Gen 2 - ABS info, mod to ABS + Traction control?

Discussion in 'Gen 1 & 2 - Suspension, Brakes & Body' started by NoSlo, Jul 6, 2019.

  1. NoSlo

    NoSlo GoldMember

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    The G2 Taurus SHO uses a ABE Teves Mark IV ABS system. The computer and the modulator are all standard components, the pump it uses is optional (to recover pressure after ABS operations). Even when installed in different cars from different manufacturers, the ABS computers all use similar pinouts and connectors. The ABS computer likely gets some model-specific customization - number of wheel speed sensors (which can be less than four), number of sensor teeth & wheel diameter, options, etc.

    Here's a relevant and useful video for diagnosing this ABS system, as used on a Buick. The codes, pins, and diagnostic procedures are the same. Even look inside the ABS valve body.



    Now what's interesting, and gets one thinking - this ABS system also had a traction control option the car manufacturer could have selected. It could apply brakes to the slipping driven wheel when operating under 25MPH, transferring power to the non-slipping wheel. Mainly snow/ice traction, but also a poor-man's launch spin control.

    The 1994 Thunderbird SC had the traction control option installed, but for rear-wheel-drive. The Buicks in the video have traction control for front wheel drive, the way we'd want them to work. 94 Buicks can even signal the ECU to reduce power. On 1994 BMW3, you'll find the ABS + Traction control + Stability control using this system + dual pumps.

    Parts required for this:
    ABS Modulator body with two extra valves, plus pump return lines,
    ABS modulator computer with traction control enabled, ideally FWD to avoid re-wiring or re-routing,
    (Brake pedal position sensor), especially for SC, or pressure switch for TC
    Lots of wiring (and some re-hosing?), new bracket for ABS modulator.
    Maybe ABS master brake cylinder with return lines (?)

    This could be a long project for little performance return, but my interest in the possibility is already piqued...


    BTW, it looks like running the ABS pump manually in our cars might work as a built-in "power bleeder", which can be accomplished not just with the dealership ABS bleeder diagnostic module, but also by just plugging into harness with your own homemade "module" or plugging into the the ABS module/pump with your own junkyard pigtail. I'm going to a wrecking yard to get the last option to make an ABS flusher.

    (Later Teves Mark xx systems even allow you to use the traction control button and brake pedal to do the valve body flush procedure without any expensive diagnostic tool :mad:)

    BMW ABS + TC + Automatic stability control

    [​IMG]
     
    Last edited: Jul 8, 2019
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  2. sperold

    sperold Last to Know Supporting Member

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    Wow, that is a lot of information !

    Who knew the sophisticated systems of today are were available (in their infancy) back in 1990.
     
  3. NoSlo

    NoSlo GoldMember

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    Pretty advanced. Here's the inside of a controller (where a Jaguar owner fixes cracking solder joints):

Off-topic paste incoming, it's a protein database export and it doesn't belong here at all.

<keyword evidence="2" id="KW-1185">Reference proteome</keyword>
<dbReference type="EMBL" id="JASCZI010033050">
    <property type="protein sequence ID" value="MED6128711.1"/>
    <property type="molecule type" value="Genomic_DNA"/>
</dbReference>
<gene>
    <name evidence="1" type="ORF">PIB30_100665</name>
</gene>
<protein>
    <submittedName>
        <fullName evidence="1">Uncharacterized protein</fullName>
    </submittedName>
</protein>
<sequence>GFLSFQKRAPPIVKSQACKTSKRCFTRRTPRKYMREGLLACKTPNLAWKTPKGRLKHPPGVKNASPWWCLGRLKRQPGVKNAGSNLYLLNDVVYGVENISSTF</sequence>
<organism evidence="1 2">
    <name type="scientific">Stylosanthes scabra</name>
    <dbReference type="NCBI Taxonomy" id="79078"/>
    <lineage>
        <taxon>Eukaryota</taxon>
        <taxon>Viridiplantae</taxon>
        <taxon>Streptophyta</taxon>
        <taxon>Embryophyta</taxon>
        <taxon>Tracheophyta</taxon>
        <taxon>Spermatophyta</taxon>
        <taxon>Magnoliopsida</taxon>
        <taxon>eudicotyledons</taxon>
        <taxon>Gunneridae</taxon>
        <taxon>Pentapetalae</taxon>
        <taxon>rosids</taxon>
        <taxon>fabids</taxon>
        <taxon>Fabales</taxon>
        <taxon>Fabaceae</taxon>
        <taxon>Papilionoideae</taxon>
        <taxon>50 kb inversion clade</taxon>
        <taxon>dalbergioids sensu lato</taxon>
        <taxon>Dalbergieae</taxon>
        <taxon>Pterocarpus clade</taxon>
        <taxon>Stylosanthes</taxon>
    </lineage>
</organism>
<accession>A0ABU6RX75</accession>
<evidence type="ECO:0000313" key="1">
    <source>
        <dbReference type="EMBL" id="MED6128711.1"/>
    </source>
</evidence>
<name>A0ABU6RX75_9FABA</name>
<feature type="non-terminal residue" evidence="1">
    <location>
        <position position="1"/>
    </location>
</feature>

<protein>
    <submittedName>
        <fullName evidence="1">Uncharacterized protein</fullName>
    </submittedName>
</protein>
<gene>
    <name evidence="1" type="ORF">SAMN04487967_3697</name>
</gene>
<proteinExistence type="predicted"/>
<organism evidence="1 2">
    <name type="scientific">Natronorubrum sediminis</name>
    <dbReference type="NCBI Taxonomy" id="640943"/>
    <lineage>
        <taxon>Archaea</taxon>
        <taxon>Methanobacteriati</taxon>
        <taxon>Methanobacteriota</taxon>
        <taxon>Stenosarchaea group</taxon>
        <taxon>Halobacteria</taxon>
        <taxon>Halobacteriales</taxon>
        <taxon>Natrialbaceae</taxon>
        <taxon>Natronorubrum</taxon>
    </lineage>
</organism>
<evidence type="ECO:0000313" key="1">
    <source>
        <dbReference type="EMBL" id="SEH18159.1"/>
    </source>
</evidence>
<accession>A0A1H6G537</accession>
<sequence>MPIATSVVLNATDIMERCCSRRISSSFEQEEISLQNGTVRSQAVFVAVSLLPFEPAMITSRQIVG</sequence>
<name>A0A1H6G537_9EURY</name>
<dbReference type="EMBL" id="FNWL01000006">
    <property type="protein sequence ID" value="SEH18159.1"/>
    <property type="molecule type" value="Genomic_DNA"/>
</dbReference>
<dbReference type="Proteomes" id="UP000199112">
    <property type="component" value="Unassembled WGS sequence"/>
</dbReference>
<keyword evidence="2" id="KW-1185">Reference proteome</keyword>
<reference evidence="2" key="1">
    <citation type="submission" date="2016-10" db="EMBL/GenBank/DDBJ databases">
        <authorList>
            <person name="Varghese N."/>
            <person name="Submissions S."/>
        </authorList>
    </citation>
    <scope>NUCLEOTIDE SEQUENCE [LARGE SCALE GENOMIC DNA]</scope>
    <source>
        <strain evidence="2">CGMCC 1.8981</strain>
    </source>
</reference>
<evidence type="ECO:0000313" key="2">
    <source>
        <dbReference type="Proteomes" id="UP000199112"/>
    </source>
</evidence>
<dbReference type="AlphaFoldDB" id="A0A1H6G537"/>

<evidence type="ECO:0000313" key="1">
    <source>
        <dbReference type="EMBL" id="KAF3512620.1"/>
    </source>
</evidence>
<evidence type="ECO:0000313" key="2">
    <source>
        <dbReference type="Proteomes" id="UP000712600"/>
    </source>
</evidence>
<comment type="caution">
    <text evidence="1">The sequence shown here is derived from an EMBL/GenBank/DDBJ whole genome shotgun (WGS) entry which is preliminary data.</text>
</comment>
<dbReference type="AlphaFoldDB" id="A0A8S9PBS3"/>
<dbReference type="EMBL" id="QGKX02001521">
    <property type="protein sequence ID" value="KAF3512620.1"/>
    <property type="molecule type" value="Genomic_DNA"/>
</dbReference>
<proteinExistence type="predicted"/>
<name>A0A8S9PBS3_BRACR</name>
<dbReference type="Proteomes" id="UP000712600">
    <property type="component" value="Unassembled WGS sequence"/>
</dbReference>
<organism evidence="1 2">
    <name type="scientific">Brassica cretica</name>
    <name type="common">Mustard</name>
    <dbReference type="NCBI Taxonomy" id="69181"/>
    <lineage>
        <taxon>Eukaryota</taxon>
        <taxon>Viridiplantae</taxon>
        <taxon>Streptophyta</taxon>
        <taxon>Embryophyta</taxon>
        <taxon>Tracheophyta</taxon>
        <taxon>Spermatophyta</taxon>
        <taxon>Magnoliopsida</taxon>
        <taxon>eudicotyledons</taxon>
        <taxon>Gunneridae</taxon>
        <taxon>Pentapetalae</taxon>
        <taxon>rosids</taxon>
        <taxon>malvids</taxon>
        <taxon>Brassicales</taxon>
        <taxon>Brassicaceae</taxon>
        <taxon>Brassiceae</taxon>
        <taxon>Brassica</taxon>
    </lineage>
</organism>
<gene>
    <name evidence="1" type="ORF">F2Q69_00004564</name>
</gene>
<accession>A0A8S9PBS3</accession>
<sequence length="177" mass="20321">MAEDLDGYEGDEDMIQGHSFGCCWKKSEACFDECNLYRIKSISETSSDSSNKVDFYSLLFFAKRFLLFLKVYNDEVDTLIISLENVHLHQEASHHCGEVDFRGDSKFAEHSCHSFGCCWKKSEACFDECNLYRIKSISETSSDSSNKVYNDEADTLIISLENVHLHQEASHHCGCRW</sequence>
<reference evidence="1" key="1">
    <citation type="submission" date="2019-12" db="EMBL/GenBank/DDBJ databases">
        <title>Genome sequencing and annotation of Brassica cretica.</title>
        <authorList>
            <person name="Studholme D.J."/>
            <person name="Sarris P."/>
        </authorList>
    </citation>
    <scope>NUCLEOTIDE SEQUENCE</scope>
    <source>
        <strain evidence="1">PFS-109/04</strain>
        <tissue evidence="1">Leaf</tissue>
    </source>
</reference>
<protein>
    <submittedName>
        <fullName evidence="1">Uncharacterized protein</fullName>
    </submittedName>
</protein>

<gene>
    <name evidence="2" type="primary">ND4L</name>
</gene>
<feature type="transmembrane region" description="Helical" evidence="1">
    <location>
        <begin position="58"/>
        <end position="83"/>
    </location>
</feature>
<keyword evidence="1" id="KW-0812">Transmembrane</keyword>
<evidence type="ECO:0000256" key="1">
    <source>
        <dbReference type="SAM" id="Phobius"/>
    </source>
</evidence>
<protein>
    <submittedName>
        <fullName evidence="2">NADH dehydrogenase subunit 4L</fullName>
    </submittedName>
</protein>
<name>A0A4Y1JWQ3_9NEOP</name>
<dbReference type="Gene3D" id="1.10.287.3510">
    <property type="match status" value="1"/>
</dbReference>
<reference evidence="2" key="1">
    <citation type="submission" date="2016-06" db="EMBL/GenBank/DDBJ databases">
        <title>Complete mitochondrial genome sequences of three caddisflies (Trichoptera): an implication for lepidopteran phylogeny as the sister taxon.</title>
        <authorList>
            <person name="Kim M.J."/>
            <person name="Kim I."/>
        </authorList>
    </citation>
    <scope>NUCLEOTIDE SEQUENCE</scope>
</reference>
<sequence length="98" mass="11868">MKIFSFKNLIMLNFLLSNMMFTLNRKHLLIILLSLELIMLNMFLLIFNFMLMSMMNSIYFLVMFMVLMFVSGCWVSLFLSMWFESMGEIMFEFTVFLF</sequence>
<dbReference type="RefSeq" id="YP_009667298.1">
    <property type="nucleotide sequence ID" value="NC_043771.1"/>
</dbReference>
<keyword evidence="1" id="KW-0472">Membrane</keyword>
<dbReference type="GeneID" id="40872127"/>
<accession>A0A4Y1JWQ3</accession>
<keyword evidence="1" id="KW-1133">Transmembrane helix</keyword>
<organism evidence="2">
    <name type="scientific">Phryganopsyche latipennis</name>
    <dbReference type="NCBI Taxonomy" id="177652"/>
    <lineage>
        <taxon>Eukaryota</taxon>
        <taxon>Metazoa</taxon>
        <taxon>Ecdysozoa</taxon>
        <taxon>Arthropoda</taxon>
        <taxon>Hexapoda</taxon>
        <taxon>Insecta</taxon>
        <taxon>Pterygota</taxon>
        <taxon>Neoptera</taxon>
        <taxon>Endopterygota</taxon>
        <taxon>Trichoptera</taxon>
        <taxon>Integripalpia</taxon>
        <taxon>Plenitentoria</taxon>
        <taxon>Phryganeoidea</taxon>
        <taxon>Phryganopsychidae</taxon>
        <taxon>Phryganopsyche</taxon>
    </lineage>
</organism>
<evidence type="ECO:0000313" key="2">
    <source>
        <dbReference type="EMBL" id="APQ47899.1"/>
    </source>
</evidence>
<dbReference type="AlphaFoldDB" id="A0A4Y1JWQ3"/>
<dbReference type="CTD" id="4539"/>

[​IMG]

    There are two stages of ABS. The first shuts off the normally-open brake lines to the particular wheel, which stops further pedal pressure. The second stage releases the wheel's brake pressure (back to the master cylinder) through normally closed valves. Then the ABS pump will raise system pressure and the pedal to compensate for the loss of pressure, the brake pedal pulsing you can feel.

    The second stage (outlet valves) is the one that needs special bleeding procedures to get air out of the module and return lines, if the pressure modulator valve body, pump, master cylinder, or nearby lines are replaced. This requires the T90P-50-ALA anti-lock harness module (and optional cable to convert the 55 pin ABS to a Ford EEC breakout box), or a similar aftermarket computerized diagnostic tool with 55-pin adapter:

    [​IMG]

    Running the pump ("start") will build master cylinder pressure, and at that point, one should also be able to open any caliper bleeder and get fluid flow. The "valves" button runs a program which opens and closes the valves (in mystery order) to flush air back to the reservoir. Then one must bleed normally RR, LF, LR, RF until fresh fluid is achieved.

    I expect I will be able to achieve similar function, just applying power to the motor and the valves manually, using a powered box with switches, hooked directly to the valve body solenoids and pump wires. With a 55-pin connector that plugs into the harness, instead, we can do a more advanced bleed, for example, stopping automatically if the fluid level sensor indicates low, as well as directly diagnosing all the sensors.

    Hydraulic line routing:

    [​IMG]

    You can see with the ability to close the inlet valves, not only is brake pedal input stopped, but also the caliper will hold the current pressure. If instead a wheel slips while not braking, traction-control or stability-control mode would shut all the inlet valves except the affected wheel, and pump pressure to the slipping one.

    Reference, ABS module pinout (along with additional pins used by TC-enabled module):

    [​IMG]

    (information 15 years late?)
     
    Last edited: Jul 9, 2019
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